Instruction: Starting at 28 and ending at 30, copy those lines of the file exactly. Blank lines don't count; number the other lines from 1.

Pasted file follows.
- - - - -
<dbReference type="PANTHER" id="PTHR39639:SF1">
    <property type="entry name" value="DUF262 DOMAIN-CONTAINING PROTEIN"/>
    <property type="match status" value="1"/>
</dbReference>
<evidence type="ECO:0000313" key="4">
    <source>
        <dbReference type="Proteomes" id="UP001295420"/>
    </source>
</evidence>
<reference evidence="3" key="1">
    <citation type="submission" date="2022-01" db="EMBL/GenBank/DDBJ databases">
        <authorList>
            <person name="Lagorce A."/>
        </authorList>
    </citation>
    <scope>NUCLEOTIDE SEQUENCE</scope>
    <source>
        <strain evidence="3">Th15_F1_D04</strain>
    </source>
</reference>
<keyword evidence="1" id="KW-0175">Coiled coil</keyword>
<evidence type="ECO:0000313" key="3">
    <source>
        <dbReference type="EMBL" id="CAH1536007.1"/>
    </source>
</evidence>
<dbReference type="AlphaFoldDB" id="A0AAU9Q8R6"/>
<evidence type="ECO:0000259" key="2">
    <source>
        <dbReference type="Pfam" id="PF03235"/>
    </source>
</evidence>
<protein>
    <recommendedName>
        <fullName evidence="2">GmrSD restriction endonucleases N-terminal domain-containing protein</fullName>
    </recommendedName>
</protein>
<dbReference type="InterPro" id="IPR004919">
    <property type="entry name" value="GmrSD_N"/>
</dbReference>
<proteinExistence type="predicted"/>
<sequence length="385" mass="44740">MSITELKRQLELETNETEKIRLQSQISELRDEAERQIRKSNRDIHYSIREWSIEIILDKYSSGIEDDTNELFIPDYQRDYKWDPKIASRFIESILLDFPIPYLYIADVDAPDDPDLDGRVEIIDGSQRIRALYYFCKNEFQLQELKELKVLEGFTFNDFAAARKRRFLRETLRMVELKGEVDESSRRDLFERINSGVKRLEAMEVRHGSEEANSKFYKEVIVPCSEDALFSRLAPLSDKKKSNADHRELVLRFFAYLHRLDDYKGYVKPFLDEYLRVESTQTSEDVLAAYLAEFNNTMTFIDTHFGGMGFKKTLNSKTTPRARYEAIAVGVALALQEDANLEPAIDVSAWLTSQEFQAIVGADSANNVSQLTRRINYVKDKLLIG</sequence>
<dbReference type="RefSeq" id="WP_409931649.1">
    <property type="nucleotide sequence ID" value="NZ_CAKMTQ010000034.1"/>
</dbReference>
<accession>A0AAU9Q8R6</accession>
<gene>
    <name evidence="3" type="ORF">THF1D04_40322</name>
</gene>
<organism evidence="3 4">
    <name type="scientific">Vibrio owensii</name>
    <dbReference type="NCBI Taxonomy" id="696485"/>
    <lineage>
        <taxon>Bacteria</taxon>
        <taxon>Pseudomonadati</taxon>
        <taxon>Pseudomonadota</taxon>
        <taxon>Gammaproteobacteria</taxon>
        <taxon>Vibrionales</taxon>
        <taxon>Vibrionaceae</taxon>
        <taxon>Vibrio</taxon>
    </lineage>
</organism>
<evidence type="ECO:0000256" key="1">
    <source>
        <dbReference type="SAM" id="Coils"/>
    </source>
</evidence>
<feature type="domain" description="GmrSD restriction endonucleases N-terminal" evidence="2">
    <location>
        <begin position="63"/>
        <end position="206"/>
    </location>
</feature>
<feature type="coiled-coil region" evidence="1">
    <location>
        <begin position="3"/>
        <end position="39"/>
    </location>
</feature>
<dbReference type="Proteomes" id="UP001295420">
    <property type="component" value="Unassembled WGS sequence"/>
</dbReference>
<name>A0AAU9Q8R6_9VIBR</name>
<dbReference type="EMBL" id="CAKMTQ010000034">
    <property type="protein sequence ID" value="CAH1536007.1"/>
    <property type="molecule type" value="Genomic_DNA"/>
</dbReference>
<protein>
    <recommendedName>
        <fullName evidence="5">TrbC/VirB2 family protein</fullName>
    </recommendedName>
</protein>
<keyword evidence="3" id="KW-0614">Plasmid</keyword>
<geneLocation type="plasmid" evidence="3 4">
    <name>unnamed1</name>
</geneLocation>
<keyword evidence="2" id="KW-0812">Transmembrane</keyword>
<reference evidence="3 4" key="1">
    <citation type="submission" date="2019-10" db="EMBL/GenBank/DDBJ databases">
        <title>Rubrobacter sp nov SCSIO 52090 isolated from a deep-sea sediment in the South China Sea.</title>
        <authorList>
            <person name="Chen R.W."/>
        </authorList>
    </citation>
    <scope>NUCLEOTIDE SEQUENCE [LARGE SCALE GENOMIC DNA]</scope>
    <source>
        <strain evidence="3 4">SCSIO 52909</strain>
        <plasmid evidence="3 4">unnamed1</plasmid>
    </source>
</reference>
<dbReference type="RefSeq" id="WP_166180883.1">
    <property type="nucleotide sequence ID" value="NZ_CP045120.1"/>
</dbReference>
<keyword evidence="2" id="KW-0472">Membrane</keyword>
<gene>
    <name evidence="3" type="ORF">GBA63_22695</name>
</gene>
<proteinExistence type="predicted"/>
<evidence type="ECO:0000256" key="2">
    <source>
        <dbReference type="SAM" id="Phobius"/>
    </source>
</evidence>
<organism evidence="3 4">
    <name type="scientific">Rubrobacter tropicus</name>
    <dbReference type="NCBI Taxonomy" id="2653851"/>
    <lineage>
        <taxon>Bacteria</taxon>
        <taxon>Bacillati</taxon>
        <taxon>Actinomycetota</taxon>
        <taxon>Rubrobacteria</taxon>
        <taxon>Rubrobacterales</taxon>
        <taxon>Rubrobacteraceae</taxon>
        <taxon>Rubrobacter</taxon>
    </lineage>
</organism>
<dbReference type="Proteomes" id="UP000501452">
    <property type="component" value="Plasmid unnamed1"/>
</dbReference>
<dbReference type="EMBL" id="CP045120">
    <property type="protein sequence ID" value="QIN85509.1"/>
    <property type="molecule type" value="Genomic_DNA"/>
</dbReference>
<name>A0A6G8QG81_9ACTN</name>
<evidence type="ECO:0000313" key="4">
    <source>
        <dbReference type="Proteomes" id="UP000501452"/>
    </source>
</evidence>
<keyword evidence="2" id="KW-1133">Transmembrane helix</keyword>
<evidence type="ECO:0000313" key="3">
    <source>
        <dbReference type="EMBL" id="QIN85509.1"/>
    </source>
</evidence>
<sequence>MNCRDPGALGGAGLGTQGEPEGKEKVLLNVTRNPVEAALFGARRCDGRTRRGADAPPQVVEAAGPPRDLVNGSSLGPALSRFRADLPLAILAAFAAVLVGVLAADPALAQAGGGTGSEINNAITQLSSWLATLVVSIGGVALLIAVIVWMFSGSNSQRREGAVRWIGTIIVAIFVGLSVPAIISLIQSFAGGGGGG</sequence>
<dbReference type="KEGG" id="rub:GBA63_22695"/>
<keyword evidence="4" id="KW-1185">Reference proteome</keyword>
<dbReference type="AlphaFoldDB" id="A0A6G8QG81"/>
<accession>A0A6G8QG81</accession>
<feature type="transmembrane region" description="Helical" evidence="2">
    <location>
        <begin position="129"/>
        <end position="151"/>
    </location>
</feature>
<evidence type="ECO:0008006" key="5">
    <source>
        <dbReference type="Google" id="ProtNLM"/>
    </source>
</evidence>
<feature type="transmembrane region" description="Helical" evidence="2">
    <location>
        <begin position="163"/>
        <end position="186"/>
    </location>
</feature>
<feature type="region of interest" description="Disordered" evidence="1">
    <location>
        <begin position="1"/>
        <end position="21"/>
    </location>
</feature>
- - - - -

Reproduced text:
<evidence type="ECO:0000259" key="2">
    <source>
        <dbReference type="Pfam" id="PF03235"/>